The movement away from play at school and at home is also affecting how parents let their children play. At home, working parents are often too busy for playtime and may not be willing to deal with the mess that imaginative play creates. Sometimes television seems easier. Mitschelen says this makes filial play therapy incredibly important so that parents can learn how to play with their kids.
“Because of the way our society is today, a lot of parents are in the habit of turning play into an educational or learning experience,” Mitschelen says. “I see parents correcting their kids as they play, such as making them say ‘please’ or making them count items. There’s this pressure on parents to use every opportunity to be a learning experience instead of just sitting and enjoying that playtime with the child. It can be hard to break that habit, but parents see how much kids value uninterrupted playtime at play therapy and we hope they’ll bring that experience home. For children to come to a place where they get to sit down and not only play but get 45 minutes of an adult’s complete attention is a rare thing.”
Becoming an RPT
While the experts say the field of play therapy is growing, there’s still a need for understanding.
“It’s not only the general public who may not understand play therapy but even the mental health field,” says Peabody. “And that’s because they may have a different connotation of the word ‘play.’ To be a play therapist, you are using play for its therapeutic factors but are trained in a specific theoretical model that uses play. Yes, play is therapeutic in itself. You can go out and build a snowman and that may be therapeutic, but it’s not play therapy.”
Many are still not aware that the training to become an RPT is fairly extensive. The individual must have earned a master’s or higher in a mental health field and have completed at least 150 hours of play therapy-specific instruction as well as at least 500 hours of supervised play therapy experience, among other requirements.
“Our program provides those 150 hours that are required in play therapy-specific content,” says Notestine. “Our first three courses cover the history of play therapy, theories of play therapy, and the very specific techniques and skills. The next course you’d take addresses special populations of clients you may serve as a play therapist as well as the range of diagnoses.”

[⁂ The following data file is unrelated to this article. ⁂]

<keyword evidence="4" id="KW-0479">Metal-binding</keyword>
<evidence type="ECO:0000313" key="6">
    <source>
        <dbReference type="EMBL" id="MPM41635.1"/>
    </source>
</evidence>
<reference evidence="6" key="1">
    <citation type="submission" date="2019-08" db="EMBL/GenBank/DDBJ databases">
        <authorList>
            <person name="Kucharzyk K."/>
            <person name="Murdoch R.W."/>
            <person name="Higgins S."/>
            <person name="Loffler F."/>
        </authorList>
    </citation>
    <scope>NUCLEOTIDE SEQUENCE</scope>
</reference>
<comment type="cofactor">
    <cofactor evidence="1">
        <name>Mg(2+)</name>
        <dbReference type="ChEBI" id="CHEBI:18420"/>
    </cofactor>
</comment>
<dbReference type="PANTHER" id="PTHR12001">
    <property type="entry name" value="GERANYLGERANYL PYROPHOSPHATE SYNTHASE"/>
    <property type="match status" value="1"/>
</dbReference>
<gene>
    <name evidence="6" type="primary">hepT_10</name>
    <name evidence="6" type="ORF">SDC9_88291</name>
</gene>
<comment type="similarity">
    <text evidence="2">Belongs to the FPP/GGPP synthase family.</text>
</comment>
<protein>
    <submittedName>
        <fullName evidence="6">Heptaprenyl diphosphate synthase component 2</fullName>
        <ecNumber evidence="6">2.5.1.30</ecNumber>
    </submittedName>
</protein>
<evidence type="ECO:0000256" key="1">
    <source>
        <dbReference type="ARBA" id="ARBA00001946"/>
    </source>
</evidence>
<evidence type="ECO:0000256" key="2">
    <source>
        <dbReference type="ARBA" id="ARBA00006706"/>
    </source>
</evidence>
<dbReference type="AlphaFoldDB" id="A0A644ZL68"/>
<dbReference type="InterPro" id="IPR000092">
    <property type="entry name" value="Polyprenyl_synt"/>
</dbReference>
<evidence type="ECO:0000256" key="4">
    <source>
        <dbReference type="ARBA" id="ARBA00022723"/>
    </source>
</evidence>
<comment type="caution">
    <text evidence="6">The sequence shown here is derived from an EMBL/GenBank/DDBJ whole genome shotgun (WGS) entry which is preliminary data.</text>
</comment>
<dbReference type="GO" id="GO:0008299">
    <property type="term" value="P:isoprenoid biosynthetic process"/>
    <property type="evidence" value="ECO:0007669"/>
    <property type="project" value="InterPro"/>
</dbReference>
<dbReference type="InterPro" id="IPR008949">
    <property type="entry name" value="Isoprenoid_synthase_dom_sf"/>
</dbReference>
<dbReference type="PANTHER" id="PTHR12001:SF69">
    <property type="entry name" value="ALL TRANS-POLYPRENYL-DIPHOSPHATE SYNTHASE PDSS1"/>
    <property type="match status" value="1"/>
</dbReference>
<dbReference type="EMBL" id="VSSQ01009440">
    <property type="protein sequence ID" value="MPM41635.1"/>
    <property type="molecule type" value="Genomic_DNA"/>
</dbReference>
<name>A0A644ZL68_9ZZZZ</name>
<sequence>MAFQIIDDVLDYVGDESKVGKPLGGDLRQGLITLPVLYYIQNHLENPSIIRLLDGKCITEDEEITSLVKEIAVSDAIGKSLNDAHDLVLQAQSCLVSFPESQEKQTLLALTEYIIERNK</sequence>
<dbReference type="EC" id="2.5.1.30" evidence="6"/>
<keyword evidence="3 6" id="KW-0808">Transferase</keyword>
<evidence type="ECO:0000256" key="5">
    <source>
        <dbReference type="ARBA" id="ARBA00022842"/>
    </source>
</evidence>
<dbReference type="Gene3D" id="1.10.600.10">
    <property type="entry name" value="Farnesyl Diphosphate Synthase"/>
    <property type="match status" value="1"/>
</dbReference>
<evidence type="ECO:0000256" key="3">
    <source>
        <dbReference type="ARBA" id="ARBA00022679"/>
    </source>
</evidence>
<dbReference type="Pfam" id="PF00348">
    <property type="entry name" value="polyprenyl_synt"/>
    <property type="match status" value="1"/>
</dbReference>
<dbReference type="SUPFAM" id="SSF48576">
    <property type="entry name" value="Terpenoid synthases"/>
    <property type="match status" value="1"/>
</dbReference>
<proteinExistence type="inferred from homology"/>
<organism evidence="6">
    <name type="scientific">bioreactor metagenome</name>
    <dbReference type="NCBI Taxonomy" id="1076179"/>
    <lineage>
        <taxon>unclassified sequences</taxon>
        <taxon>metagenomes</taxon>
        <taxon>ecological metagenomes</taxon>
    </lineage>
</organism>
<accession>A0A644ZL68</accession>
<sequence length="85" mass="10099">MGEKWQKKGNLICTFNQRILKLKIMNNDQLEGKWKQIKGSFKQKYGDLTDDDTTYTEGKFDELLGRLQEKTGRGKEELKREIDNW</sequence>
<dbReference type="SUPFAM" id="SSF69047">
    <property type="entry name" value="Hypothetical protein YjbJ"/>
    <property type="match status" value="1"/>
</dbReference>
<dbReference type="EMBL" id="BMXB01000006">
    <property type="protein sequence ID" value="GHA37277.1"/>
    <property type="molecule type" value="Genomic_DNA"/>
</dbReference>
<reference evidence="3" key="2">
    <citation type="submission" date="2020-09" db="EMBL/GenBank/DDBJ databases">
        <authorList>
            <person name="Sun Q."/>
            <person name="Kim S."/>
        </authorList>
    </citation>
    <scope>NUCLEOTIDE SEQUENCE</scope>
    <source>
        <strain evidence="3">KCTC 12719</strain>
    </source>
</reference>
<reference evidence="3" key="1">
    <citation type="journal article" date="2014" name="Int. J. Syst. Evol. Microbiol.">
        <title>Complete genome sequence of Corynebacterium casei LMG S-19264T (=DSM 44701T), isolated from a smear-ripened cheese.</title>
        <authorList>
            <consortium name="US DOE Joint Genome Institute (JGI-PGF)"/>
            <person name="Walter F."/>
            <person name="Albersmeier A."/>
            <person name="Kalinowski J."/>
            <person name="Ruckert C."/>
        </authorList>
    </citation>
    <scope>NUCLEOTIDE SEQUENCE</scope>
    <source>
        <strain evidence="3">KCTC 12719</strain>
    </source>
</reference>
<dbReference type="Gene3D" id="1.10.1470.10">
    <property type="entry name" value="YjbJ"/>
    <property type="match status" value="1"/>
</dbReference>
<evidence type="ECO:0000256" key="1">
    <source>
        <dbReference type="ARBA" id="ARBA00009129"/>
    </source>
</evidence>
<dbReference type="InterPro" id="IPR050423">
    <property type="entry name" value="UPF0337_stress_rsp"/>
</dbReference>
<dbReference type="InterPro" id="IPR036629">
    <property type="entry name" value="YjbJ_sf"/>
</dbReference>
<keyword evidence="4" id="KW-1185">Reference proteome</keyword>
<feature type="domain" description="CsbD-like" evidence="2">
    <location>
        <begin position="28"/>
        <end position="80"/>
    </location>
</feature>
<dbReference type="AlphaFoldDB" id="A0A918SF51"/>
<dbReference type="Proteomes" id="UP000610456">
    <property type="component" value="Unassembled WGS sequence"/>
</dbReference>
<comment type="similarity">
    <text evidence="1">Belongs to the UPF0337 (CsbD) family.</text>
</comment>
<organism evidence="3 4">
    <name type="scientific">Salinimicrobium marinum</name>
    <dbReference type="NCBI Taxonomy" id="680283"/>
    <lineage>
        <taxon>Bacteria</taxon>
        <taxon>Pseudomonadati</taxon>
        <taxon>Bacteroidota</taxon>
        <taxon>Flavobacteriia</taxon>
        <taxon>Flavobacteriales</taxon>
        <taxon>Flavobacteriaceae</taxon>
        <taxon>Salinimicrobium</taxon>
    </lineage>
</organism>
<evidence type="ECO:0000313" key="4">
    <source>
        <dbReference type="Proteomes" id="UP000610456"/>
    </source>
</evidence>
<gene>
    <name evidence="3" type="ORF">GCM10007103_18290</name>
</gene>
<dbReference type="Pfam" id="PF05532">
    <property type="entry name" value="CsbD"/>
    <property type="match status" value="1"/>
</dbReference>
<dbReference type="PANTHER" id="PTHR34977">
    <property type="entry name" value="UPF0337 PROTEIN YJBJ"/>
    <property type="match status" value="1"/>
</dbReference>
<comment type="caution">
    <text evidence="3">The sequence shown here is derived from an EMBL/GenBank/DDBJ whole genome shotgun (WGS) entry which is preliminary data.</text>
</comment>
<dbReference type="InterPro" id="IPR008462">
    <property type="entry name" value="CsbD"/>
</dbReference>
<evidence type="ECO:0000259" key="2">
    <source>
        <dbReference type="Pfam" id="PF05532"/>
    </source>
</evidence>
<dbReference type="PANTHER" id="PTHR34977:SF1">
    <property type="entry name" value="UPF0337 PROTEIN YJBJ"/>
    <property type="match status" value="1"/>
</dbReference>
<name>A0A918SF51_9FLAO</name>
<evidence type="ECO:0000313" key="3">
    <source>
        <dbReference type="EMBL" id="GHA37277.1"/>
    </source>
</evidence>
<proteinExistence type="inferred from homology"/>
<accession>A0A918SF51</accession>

Though the credentials are out there, not all therapists are pursuing them. “There are therapists who say they offer play therapy, but they haven’t been formally trained,” says Mitschelen. “But you really do need that formal training to be practicing this. You can bring out a game and engage a child, but you may miss some of what it means for the child to play the way he or she does, how he or she moves from different forms of play and what that means. There’s a symbolic element that you need to understand.”
So what’s the future of play therapy? The field seems to be growing as more enroll in the advanced certificate programs being offered at universities and more universities begin offering such programs.
“The amount of training available both across our country, internationally, and online has greatly increased,” says Peabody. “And the credentialing process through the APT has been instrumental in increasing public awareness, not only for the general public, but for professionals as well as insurance companies who now typically accept play therapy as a covered form of treatment. More universities are offering programs, and the research on play therapy continues to get stronger in rigor as well as quantity.”
“The last 20 years have been amazing,” Mitschelen says. “The field has really exploded. I think people are realizing the power of play. We’ve become such a structured and overscheduled society, and people see the need to go back to playtime. It helps that play therapy has become backed up by empirical evidence that shows it is effective treatment that can be really powerful. I think that’s really given the play therapy field a lot of creditability and it’s only going to grow from here.”
— Lindsey Getz is a freelance writer based in Royersford, PA, and frequent contributor to Social Work Today.